The film trade in general, including in particular the Bombay film trade, is super-excited that the public has started returning to the cinemas in a big way. No, it is not Bell Bottom and Chehre, which have given them reason to rejoice but rather two Punjabi films — Puaada and Chal Mera Putt 2. That’s because while the two Hindi films, released in cinemas after the second lockdown, did not attract heavy crowds on the opening day (and in the case of Bell Bottom, throughout the first week), the two Punjabi films, which opened in East Punjab circuit, have seen crowds thronging the cinemas. Puaada opened in only 50 cinemas in the circuit while Chal Mera Putt 2 (which has been revived today, August 27, after it was released 17 months back and ran then for just 3-4 days, after which the pandemic lockdown was announced) opened today in 130 cinemas. The first day’s collections of Puaada in East Punjab totalled Rs. 42 lakh while for all-India (including Delhi etc.), the total for the first day was Rs. 50 lakh. Going by the collections of the morning, afternoon and evening shows of Chal Mera Putt 2 today, it is very likely that the film would net Rs. 70 lakh or even more, from 130 cinemas. Both the opening-day figures are fantastic, proving that people are more than willing to come to the cinemas provided, of course, they like the film.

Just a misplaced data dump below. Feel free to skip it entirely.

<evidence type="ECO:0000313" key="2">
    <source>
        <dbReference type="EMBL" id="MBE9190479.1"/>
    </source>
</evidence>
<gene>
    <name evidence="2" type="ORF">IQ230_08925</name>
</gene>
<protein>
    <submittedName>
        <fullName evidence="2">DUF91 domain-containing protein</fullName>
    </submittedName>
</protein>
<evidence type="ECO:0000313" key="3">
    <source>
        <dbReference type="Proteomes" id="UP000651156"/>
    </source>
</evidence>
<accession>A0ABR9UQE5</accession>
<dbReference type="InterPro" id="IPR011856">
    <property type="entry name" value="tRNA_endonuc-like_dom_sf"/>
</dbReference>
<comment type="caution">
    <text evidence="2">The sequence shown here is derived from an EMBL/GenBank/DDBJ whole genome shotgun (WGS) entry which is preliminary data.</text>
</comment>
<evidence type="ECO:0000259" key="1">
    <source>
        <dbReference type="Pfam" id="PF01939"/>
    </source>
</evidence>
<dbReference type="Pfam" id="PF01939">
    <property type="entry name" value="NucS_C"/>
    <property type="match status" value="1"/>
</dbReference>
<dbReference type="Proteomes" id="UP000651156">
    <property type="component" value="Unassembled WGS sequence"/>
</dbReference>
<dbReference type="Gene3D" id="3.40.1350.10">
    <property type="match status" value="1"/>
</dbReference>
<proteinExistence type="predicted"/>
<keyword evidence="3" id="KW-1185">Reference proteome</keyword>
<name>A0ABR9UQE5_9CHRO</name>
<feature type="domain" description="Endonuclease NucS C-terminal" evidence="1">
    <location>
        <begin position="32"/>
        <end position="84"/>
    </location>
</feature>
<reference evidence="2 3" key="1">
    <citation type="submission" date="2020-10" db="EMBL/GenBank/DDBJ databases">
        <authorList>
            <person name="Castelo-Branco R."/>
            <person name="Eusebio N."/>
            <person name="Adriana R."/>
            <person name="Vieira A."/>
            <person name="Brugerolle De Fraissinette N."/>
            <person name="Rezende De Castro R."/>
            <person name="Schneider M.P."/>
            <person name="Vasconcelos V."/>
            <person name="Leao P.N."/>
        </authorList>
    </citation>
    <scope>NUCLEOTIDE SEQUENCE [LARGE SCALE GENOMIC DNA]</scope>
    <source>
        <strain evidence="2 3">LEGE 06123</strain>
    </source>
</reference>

Aman Gill, one of the producers of Puaada, told Information, “I’m getting so many phone calls from people in the trade, expressing joy that the audience is returning to the cinemas for my film as well as for Chal Mera Putt 2. Some are even telling me that I should have released my film after Chal Mera Putt 2 so that I could reap the advantage of the public being more open to watching films on the big screen. But my logic is different. At this juncture, it doesn’t make a difference whether my film gets the benefit of someone else’s already-released film or someone else’s film reaps the benefit of my released film. We all have to work towards the common goal of getting the public back to the cinemas. That should be our primary concern. Besides, even though I may end up losing a couple of crores by way of lesser shares because there were fewer cinemas which had reopened on 12th August when my film opened as compared to today (27th August) when Chal Mera Putt 2 has opened, my film will at least go down in history as the first Punjabi film to release after 17 months of lockdown.”